7. In last year’s presentation to Parliament I pointed out that the continuing and significant decline in economic growth within the Dominican economy is due largely as a result of: (i) this government’s neglect of the agriculture sector; (ii) failure to support the tourism sector with the necessary infrastructure; (iii) lack of focus on private sector led growth; (iv) the absence of structural reforms; (v) persistent underperformance in attracting foreign direct investment (FDI) inflows; and (vi) cannot do record of the incompetent DLP administration. Sadly this continues to be the case though now aggravated by the passage of Hurricane Maria.

8. Given that the root causes contributing to this dismal economic performance continues to persist, there are a number of things that need to happen in this budget year if there is to be any hope of reversing the trend:

• Increase the level of investment in the agriculture sector with a tight focus on high value cash crops; rehabilitate the country’s feeder roads; add value through agro processing; improve shipping arrangements and provide bona fide farmers with direct support.

• Improve air and sea access to Dominica including the immediate construction of an international airport; development of duty free shopping facilities aimed at cruise visitors, and direct post Maria assistance to hoteliers to improve and increase the hotel stock.

• Provide a conducive growth environment for the private sector. This must include revisiting tax and other incentives to encourage small, and medium sized enterprises.

• Implement bold structural reforms that can contribute to higher tax and non-tax revenues while widening the productive base.

• Focus on job creation in sustainable areas of the economy. That calls for a rethinking of the state funded employment program to employ persons in areas where they can grow their job skills while at the same time work within enterprises that can be sustained such as small-scale manufacturing including agro processing.

• Develop an energy policy which harnesses solar, wind, air and geothermal energy to substantially reduce operating costs and drive investments by the private sector within the agriculture, tourism and other business sectors; and

• Reengage international partners, the Dominica Diaspora and the international business community in an effort to increase the level of Foreign Direct Investment and in pursuit of increased grant revenues.

9. In the all-important agriculture sector, a larger share of the capital budget must go to spending on irrigation systems, green houses, making more land available to farmers, and a comprehensive feeder road network. Targeted investments in the agriculture sector today and in the areas outlined will go a long way in generating economic activity in Dominica.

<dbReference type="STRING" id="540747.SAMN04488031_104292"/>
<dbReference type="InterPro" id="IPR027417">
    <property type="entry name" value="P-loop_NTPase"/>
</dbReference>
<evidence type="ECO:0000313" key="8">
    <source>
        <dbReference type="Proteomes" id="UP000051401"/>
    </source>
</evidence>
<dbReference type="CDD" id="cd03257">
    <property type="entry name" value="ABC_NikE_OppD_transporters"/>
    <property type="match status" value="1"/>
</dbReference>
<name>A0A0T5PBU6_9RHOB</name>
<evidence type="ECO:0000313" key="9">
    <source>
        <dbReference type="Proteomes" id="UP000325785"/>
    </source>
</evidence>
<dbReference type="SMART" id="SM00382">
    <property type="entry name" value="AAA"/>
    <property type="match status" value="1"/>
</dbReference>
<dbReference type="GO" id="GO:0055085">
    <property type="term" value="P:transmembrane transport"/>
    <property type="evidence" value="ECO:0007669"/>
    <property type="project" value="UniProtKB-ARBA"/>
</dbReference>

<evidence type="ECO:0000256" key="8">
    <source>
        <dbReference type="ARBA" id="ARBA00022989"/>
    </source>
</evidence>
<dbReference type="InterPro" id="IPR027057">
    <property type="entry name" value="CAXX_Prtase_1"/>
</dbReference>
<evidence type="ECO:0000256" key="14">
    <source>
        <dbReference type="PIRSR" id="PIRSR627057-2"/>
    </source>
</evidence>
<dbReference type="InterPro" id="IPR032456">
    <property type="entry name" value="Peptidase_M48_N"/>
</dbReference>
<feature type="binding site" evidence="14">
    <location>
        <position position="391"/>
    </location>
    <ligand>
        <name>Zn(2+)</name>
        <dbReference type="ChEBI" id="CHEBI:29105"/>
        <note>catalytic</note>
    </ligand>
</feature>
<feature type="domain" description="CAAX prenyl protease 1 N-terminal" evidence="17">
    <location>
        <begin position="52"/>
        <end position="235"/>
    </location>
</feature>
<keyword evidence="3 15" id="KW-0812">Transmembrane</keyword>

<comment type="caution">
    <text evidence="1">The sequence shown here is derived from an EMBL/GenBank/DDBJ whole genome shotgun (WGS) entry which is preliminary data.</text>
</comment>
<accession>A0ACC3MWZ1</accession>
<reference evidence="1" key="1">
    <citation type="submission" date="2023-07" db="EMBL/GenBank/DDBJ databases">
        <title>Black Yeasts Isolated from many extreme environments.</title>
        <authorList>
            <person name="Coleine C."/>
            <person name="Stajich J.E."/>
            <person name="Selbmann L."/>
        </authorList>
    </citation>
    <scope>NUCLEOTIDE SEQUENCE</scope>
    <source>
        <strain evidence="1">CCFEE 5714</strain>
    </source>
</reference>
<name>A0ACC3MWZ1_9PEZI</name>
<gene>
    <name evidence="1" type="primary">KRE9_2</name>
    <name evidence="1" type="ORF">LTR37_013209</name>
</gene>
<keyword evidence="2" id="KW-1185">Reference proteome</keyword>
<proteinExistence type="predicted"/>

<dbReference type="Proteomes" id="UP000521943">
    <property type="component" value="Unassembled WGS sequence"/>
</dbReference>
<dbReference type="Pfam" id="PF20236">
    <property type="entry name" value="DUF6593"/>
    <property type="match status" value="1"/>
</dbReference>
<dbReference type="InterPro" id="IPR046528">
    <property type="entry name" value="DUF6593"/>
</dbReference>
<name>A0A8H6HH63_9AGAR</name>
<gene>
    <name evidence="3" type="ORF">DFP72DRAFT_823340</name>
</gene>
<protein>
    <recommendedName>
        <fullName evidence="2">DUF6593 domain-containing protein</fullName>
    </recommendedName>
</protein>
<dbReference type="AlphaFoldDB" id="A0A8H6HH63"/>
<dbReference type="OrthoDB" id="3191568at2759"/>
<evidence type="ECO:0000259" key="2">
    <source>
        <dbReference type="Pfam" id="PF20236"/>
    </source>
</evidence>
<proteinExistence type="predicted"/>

10. In addition, tax and fiscal incentives extended to the private sector through the AID Bank to invest specifically in agro processing plants, fish canning and other agriculture based projects should be given urgent consideration. The agriculture sector must be expanded to include replanting of tree crops, rehabilitation of the essential oils industry, and added focus on the livestock, dairy, and poultry industries. The fishing sector will also play a major role in improving livelihoods and creating employment by assisting fisher folk to access better equipment, and adding value through canning and drying operations.

11. The biggest setback to growth within the tourism sector is the lack of proper air access manifested through the government’s failure, after 18 years in office and more public money per year than any previous administration had ever seen, to embark on the building of an international airport. The empty election season promises of an international airport is an old movie with a regrettably familiar ending. In fiscal 2016/2017 the Ministry of Finance spent 1.6 million dollars on “consultancy for the international airport” and an additional unbudgeted amount of 2 million dollars “to meet expenses relating to preliminary investigations for the construction of an international airport” – a total of 3.6 million dollars. Yet, notwithstanding this expenditure of public money more than a year ago, we still do not know where the international airport will be located, how much it will cost… nor is there as much as a clue about likely commencement and completion dates. According to the Finance Minister monthly amounts of $13.5 million have been transferred from the CBI account to an Airport Development Account in fiscal 2017/2018. But according to the 2018/2019 estimates there is no plan to spend any money on an international airport in the three fiscal years commencing July 1st, 2018. All we have is loose-lipped, election campaign babble about contracts coming soon and an airport terminal from empty cargo containers. Enough kicking of the airport election campaign football already. We will build an international airport as a matter of top national development priority. We started the process with a feasibility study, an environmental impact assessment, agreement on a comprehensive financing package and the purchase of land in the most suitable location for an international airport in Dominica. Under this cannot do DLP government the country is now much further away from having this critical tool for economic growth than it was 18 years ago.